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Twining and False Embroidery

Twined Wallet with False Embroidery - Willoughby 1905 In Charles C. Willoughby's 1905 article "Textile Fabrics of the New England Indians" American Anthropologist 7:1 he examines an excellent example of twined weaving embellished with moose-hair; a two-fold wallet that was made by Mollocket from Oxford county in western Maine, a member of the Anasagunticoolk tribe of the Androscoggin valley. Lined with green flannel, the wallet has a silver hasp with the date 1788 engraved on it that was made by a local silversmith.

False Embroidery Close Up - Willoughby 1905 The twined wallet is extremely closely twined, and the exterior surface is covered with "false-embroidery" in moose-hair using the natural white color and hair dyed with red, green, blue, and yellow. The warp and woof elements are all made of Indian Hemp or dogbane cord. The twining is achieved by twisting the two woof elements once around each warp strand in an overhand direction. If left undecorated, this creates a pattern in the woofs which slant from the upper left to lower right on the outside of the twining.

The decoration Willoughby (1905) terms "false embroidery" is created during the weaving process, and not applied separately to the finished surface. Perhaps more aptly called "hair wrapping", the effect is achieved by winding the moose hair around the outer woof-cords. When a woof element comes to the outside of the weaving, a bundle of a few moose hairs is wrapped around it three times. With such extremely tight weaving, the warp is concealed and so are the exterior woofs completely wrapped with moose hair. With the hair wrapping in the opposite direction than the twist in the woofs, the resulting pattern in the wrapping slants from the upper right to the lower left.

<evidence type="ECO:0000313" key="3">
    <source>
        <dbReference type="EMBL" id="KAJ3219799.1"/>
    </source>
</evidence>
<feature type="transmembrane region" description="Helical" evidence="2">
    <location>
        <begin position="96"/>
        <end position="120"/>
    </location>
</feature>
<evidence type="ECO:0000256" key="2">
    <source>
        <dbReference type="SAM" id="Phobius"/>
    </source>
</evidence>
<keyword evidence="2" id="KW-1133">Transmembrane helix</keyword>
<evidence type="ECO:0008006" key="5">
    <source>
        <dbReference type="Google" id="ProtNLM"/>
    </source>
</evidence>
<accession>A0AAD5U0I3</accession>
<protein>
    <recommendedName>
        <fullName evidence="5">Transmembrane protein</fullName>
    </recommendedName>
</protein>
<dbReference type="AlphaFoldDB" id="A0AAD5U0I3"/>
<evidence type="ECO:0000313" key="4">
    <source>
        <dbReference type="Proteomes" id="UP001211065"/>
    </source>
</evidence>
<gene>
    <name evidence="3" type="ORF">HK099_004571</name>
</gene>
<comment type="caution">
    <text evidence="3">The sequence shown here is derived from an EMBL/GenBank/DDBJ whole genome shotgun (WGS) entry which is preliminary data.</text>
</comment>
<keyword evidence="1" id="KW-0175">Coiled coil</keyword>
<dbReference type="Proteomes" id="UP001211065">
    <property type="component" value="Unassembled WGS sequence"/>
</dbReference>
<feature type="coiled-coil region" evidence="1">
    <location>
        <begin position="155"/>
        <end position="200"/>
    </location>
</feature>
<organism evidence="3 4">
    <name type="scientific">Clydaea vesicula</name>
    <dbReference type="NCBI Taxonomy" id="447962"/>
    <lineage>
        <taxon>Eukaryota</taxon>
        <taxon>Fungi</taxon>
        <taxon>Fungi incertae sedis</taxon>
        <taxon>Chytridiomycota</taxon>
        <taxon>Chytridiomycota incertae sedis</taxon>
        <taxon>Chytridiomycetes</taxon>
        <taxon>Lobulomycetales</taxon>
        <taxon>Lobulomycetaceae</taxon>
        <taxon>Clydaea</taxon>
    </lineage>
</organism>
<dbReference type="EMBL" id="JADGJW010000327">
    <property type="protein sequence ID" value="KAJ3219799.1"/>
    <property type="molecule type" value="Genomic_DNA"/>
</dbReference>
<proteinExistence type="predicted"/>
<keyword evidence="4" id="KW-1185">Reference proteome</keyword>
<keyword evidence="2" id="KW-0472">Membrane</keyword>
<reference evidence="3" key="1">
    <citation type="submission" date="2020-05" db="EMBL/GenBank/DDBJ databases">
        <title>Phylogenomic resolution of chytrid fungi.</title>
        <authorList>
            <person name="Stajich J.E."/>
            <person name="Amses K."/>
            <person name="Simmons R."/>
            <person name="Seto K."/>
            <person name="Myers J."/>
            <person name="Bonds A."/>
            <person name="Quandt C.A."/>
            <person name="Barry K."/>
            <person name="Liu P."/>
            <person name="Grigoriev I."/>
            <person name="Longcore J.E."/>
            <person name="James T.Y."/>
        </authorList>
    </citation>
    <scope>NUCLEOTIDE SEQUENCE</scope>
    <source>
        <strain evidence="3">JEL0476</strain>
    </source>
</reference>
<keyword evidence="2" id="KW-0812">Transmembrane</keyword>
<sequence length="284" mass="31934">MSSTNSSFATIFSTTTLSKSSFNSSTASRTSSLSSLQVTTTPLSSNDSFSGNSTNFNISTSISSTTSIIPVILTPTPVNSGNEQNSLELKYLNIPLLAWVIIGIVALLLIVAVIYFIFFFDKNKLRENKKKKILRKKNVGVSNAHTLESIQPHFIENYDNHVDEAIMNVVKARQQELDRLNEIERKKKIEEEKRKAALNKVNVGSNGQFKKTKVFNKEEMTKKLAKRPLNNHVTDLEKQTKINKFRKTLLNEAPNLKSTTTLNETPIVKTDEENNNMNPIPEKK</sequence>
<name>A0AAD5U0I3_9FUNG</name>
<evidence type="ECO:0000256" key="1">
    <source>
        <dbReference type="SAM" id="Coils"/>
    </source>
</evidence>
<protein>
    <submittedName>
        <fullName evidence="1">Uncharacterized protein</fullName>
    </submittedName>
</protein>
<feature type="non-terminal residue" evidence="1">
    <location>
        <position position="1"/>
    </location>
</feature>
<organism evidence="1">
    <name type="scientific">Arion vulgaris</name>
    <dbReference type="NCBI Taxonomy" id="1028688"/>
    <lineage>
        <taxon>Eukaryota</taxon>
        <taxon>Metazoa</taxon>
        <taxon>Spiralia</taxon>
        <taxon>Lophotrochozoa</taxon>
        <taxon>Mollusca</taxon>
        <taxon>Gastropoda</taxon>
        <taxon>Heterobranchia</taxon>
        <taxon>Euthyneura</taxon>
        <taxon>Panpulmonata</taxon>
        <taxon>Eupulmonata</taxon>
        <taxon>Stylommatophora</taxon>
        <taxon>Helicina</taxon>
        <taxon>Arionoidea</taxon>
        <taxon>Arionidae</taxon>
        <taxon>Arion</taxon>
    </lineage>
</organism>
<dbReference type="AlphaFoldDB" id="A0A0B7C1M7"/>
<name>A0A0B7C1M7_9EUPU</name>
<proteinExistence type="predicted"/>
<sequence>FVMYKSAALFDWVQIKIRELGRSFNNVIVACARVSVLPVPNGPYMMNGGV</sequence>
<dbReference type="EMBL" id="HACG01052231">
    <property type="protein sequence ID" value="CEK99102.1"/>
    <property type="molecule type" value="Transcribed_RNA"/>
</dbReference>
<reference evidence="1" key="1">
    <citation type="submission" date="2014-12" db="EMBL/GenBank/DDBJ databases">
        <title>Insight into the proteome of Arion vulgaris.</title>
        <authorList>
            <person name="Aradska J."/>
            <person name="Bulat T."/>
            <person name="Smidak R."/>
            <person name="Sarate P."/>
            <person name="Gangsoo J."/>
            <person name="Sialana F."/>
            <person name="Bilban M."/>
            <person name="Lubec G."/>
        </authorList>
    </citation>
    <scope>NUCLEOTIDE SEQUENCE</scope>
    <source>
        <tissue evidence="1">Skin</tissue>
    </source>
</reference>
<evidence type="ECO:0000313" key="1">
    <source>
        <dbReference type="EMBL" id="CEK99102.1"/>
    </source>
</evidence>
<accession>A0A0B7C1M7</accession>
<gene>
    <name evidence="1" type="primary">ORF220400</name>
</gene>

False Embroidery diagram after Willoughby's
There is no evidence of the hair wrapping on the inside of the wallet, except for the ends of the hairs which have 'run out'. As new hairs are continually added to the bundle of hair used to wrap the woofs, and as the hairs lengths are used up or a color change is necessary for the pattern, the remaining short ends of the hairs are put toward the inside of the work, and trimmed tight against the work.

This false embroidery technique is similar to that of Nortwest Coast tribes' ornamentation of their twined bags, the difference that these peoples only wrapped the woof once with the embroidering bundle. The technique lends itself well to the geometric patterns, while true sewn embroidery in moose hair or porcupine quills on leather generally consists of more curvilinear and floral patterns.

Close Up of Mohegan Twined Bag
Mohegan Twined Bag with False Embroidery
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Willoughby (1905) notes that the false embroidered twined bags of the eastern woodlands are most likely what John Josselyn observed as "bags of porcupine quills woven and dyed." There are two Native twined bags from 17th century southern New England which have survived. A small Moghegan twined storage bag, made by Cynthia Tecunwass, probably used to hold corn powder (Yohicake) or other household items, is woven with an open bottom which was later sewed shut. It is decorated with a pattern of false embroidered diamonds and triangles of black or purple dyed porcupine quills.

Narragansett Twined Bag
Narragansett Bag Design
Reconstructed design of
Narragansett bag
by Prindle 2000
A Narragansett bag has a similar geometric design is from the same time period, but doesn't have false embroidery. This bag was twined by a Narragansett woman around 1675 and was given to the wife of a Mayor. The pattern on this bag is achieved by twining corn husk and red or blue wool woofs on a basswood cord base.

In Willoughby's later 1938 articles, "A Mohawk (Caughnawaga) Halter for Leading Captives" in American Anthropologist January-March, 1938 Vol. 40(1): 49-50. He describes the twined prisoner halter in the Memorial Museum at Deerfield. Twenty-two feet of braided length with a wider twined section comprising the collar area, false embroidered with dyed and natural moose hair, and edged with white glass beads.

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